Meanwhile, Clinton’s campaign basked in a victory lap – declaring that the debate had underscored Trump was both “unhinged and unfit to be president” – but was cautious not to bolster expectations on its impact.


“He came in unprepared and what we saw was kind of a meltdown,” said Clinton campaign chairman John Podesta.


“We’ll have to see how the voters judge this,” Clinton campaign manager Robby Mook told reporters.


“But I think the consensus of this entire debate was that Secretary Clinton was the only one on that stage prepared to be president, and I think the totality of the debate proved how deeply unfit he was.”


Aides to Clinton said they had expected Trump to showcase a more subdued demeanor, citing his efforts in recent weeks to stick to a teleprompter on the campaign trail and tone down his bombast.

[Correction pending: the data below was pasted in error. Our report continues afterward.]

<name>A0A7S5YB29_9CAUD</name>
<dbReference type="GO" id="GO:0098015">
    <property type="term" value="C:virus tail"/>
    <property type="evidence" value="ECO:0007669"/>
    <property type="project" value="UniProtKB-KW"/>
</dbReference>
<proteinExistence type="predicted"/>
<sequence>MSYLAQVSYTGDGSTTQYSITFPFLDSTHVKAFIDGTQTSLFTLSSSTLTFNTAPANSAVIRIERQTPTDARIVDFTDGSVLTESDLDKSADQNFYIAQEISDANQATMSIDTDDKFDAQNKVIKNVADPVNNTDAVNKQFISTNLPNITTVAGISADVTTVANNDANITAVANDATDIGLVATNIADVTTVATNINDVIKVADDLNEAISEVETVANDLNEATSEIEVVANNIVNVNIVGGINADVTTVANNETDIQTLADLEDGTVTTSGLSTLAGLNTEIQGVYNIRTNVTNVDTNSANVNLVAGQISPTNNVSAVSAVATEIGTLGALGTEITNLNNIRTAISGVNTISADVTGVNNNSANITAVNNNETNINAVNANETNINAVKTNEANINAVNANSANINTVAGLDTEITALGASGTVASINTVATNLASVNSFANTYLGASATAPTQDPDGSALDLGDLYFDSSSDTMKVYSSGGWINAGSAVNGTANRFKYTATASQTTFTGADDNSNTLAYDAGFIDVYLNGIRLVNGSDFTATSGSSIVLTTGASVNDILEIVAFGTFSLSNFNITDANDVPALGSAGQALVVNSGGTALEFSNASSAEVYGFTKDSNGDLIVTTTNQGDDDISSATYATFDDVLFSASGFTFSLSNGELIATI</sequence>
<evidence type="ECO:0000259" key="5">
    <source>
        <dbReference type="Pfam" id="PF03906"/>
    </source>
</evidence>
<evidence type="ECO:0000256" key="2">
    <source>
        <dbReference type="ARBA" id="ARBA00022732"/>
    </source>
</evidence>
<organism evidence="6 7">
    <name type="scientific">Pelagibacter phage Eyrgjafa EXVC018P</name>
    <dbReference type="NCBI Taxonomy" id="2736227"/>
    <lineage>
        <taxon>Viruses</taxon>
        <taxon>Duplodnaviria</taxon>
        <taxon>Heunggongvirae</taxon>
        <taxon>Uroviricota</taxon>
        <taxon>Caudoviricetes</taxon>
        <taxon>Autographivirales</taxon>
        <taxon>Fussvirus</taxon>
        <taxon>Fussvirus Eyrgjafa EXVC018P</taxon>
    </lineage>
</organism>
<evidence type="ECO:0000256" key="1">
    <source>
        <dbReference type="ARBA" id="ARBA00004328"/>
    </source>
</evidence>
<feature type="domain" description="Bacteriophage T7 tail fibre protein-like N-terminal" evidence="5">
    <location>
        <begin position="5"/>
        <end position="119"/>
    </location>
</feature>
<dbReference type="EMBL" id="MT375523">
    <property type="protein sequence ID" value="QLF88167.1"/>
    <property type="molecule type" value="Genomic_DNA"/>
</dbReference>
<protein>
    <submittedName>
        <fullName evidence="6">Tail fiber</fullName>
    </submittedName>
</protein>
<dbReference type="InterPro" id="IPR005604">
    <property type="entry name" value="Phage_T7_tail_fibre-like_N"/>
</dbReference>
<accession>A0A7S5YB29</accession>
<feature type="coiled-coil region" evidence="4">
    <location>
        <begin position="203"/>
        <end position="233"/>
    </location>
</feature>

”We thought we’d see a more disciplined Trump tonight – maybe someone who’d try to steal an early headline with a gesture of grace and show some magnanimity,” said Clinton spokesman Brian Fallon.


“Instead, this was the same Donald Trump in the primary. Which, of course, is the true Trump.”


Trump had participated in a pre-debate walk-through of the venue at Hofstra University, 20 miles outside New York City in the densely populated suburbs of Nassau County, while Clinton spent the afternoon preparing with aides at the nearby Garden City Hotel.


Afterwards, while Trump was filmed hastily disappearing in his car, Clinton told supporters at a debate watch party to keep fighting, telling them: “You saw tonight how high the stakes are.”